There is much more that goes along with being a trucker in Florida than just driving the rig. Trailers must be connected and inspected during the course of a working shift. While shipment contractors do the work associated with preparing the trailer for shipment, it is the drivers who must ensure the trailer is properly connected to the truck. This procedure involves cranking the trailer into position to tie on to the hitch.
Drivers who do this incorrectly also often eventually develop shoulder issues somewhere along the way in their careers. Luckily for the trucking industry, the Washington State Department of Labor and North Carolina State University have conducted some research regarding this issue and provided an analysis.
While shoulder injuries are not necessarily repetitive motion injuries, they have still been the primary issue in many workers’ comp injury claims over the years. Truck driver safety advocates have long wanted a study that provided a path to better health outcomes for drivers, and the insurance companies have been on board as well. What the study revealed is a beginning point for reducing the number of shoulder injury claims.
Lack of proper training
While many aspects of truck driving have been focused on safety during highway hours, not much safety time is devoted to training drivers on how to properly crank trailers into place during the connecting process. Very similar to training regarding heavy lifting for manual laborers in factories, the study recommends keeping the back straight when cranking a load into the attachment position. This not only helps the back, but it keeps the shoulders in proper alignment and spreads the pressure to the entire skeletal system, including the legs. The hope is for a long-term reduction in workers’ compensation insurance payouts.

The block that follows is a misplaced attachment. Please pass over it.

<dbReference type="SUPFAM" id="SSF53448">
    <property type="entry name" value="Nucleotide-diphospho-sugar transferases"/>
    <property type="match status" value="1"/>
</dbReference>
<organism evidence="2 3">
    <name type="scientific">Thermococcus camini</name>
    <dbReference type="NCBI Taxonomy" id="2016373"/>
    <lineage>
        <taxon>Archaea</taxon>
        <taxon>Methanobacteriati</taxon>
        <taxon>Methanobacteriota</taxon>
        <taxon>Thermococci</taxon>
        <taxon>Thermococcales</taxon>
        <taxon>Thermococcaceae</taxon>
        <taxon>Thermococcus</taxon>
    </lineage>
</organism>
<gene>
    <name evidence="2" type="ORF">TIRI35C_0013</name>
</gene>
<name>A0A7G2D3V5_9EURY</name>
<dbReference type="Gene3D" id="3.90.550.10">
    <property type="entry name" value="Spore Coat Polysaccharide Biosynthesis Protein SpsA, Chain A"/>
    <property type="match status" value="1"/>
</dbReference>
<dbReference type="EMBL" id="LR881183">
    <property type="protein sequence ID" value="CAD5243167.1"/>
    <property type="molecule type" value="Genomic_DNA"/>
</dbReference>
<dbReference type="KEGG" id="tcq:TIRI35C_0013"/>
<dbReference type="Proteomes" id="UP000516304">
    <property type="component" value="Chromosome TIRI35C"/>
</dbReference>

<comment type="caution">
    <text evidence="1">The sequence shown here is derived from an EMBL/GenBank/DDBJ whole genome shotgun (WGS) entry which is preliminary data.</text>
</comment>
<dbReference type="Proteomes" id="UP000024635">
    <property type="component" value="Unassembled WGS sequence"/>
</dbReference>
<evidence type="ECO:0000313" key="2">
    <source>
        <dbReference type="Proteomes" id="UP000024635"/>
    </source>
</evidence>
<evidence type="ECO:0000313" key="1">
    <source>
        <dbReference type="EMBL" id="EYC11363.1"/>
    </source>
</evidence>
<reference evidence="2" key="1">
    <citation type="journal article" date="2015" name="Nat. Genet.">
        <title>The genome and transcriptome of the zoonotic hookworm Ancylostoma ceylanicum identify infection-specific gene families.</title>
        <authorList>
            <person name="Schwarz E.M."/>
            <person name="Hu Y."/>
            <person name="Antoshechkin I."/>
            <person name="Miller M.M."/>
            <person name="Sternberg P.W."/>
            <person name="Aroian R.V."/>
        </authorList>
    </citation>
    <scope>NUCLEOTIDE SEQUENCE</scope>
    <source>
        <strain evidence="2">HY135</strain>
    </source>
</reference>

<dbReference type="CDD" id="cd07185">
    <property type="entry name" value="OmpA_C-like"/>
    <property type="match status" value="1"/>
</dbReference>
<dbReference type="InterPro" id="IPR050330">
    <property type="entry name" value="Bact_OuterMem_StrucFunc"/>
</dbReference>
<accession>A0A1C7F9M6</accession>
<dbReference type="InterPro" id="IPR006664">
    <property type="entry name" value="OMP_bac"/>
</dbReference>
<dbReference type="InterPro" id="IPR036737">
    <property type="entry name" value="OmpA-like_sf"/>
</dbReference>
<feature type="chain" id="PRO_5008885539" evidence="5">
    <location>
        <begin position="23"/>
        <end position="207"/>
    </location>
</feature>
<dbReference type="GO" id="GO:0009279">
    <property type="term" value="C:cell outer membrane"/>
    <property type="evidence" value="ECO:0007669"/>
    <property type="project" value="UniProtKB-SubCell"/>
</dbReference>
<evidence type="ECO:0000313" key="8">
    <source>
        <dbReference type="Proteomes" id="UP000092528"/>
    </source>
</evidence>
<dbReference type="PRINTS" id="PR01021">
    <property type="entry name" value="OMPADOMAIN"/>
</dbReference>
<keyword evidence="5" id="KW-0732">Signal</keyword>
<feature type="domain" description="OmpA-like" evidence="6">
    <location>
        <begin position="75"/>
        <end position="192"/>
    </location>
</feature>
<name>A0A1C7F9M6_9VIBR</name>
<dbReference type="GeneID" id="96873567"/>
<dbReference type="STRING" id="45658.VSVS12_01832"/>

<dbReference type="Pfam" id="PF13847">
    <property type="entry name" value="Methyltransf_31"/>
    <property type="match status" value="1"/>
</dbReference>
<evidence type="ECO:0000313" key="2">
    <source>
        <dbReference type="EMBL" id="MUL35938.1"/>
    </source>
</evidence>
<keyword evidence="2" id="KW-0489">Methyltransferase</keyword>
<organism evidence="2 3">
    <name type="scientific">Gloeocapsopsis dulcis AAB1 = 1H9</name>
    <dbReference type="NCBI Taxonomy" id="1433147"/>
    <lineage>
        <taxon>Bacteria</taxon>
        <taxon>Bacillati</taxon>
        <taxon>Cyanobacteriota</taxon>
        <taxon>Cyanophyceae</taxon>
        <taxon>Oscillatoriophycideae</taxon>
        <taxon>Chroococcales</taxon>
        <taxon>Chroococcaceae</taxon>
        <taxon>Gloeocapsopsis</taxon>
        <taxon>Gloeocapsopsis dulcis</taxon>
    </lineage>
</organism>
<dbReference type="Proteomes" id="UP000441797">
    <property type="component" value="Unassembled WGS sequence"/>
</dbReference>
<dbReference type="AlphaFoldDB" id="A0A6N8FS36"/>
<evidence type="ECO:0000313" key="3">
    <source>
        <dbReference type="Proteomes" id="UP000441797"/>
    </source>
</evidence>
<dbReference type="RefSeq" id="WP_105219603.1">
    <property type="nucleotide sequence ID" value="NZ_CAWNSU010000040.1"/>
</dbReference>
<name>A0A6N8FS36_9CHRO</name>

The real question in the aftermath of the study will be how quickly shipping companies will begin training drivers in shoulder safety along with back safety. Shoulders also absorb significant stress from the driving and shifting process for those who have driven many years. Owner-operators often have much more latitude in running their own rigs, which means they also may be slow to follow suit.